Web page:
Finally, on the left, my trusty Tilley hat. Bought as a gift to myself in 2013 so I’d have some head-protection as I joined my Dad for his incredible drive/safari from Alexandria to Cape Town in honour of definitely-not-turning-seventy-what-are-you-talking-about. These Tilley hats are so good (especially because of their lifetime-long, no quibbles, guarantee and warranty) that Mum, Chris & Rose gave Yvette a Tilley hat of her own before we set off—she’s wears it proudly everywhere!
All this fits into the green Osprey Aether 55 underneath my hat — they describe this pack size as being for “days, weeks and maybe months”, but there’s still enough space for a few small souvenirs in there for sure!
My hand-luggage—kept in that Chile-bought orange Osprey Hikelite 18—is surprisingly camera-dominated. My trusty Fujifilm X-T30 II has been behind many of the best photos you’ve seen on this blog, I love its shape as much as the photos it takes! It sits there in the red neoprene cover, next to a cut-down photographer’s kit: a wider lens for panoramas, a flexi-legged mini tripod, and a stack of filters for pretending I know what I’m doing. (The filter lens caps I found online mean I can keep all this kit super small, I’d recommend them!)
Tucked around that are the various pieces of space-aged wizardry that keep us entertained on chill days and let us write this blog. Chris’ old iPad and a magic keyboard (it makes typing so easy it almost justifies the cost… almost), an old Kindle Paperwhite (as I write this I’ve been through 6 books and have two on the go—Yvette and I are also reading The Colour of Magic together 💚), and my Sony WF-1000XM4 headphones, which I’m having a love/hate relationship with at the moment. They’re easily the best headphones I’ve ever owned—they fit into a (slightly bulging) pocket, have superb quality, and bring the music that keeps me sane to wherever we’re waiting—but the battery has almost totally gone in the right earbud and, at 14 months old, I’m having a fight with Sony over their replacement, which is challenging from a different continent! [PS. I subsequently left them in the shared space at our Florianópolis hostel overnight, and they grew legs, so… yay, I get to claim on insurance to get a new pair? 😅]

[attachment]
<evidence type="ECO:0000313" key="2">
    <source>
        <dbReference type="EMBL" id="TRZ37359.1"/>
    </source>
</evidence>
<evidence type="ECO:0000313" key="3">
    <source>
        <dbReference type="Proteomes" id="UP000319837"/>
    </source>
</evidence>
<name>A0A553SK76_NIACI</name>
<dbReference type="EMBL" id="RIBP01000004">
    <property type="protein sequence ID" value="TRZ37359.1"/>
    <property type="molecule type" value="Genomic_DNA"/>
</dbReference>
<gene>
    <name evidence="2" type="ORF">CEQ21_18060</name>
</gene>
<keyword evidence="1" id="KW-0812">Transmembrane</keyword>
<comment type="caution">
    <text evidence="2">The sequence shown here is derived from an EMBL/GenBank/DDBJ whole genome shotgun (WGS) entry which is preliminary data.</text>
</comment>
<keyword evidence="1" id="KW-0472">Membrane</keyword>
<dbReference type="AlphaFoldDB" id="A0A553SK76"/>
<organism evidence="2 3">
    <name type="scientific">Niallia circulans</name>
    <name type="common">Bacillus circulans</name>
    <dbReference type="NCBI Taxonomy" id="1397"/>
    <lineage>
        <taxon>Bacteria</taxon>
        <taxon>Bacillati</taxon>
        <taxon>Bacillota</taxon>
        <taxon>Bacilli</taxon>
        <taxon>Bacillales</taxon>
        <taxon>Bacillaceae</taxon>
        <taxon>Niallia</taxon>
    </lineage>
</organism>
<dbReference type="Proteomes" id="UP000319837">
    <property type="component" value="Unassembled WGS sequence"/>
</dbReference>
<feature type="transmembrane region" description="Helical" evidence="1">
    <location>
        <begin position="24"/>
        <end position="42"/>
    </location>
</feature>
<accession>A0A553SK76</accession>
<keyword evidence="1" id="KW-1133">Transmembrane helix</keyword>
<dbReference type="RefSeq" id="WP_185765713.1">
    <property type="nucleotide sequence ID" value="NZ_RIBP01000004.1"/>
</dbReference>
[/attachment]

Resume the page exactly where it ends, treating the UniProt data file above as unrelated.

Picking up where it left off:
Eye-mask, ear plugs, tissues, money/passport pouch, water bottle & duct tape make up the bulk of the rest. Two call outs there: always travel with duct tape (you can see it holding the pisco cork in place here, it’s also blacked out blinky lights in bedrooms for better sleep, and has even made a make-shift plug for a much-needed bath!), and get yourself a Wise card, it’s been the best investment for good travel exchange rates, particularly in Argentina.
The final flourishes include a Genki Audio (I helped kickstart it back in… last decade 😳) which we use for splitting the bluetooth audio two ways while watching downloaded episodes of Jack Ryan on long flights), a walkie-talkie (for when we’re hiking different routes, or otherwise apart without good internet calling), and—of course—my beloved engagement gift, the compass that Yvette so carefully had engraved with her own handwriting.
Getting all this stuff in these bags doesn’t take long, you probably spent more time reading about what’s in it — what a… filler post 😂 If you find yourself interested or travelling on a weight-budget do leave a comment or send me an email (email@example.com if you don’t already have one), I’ll be happy to share more info on what’s worked well and what hasn’t!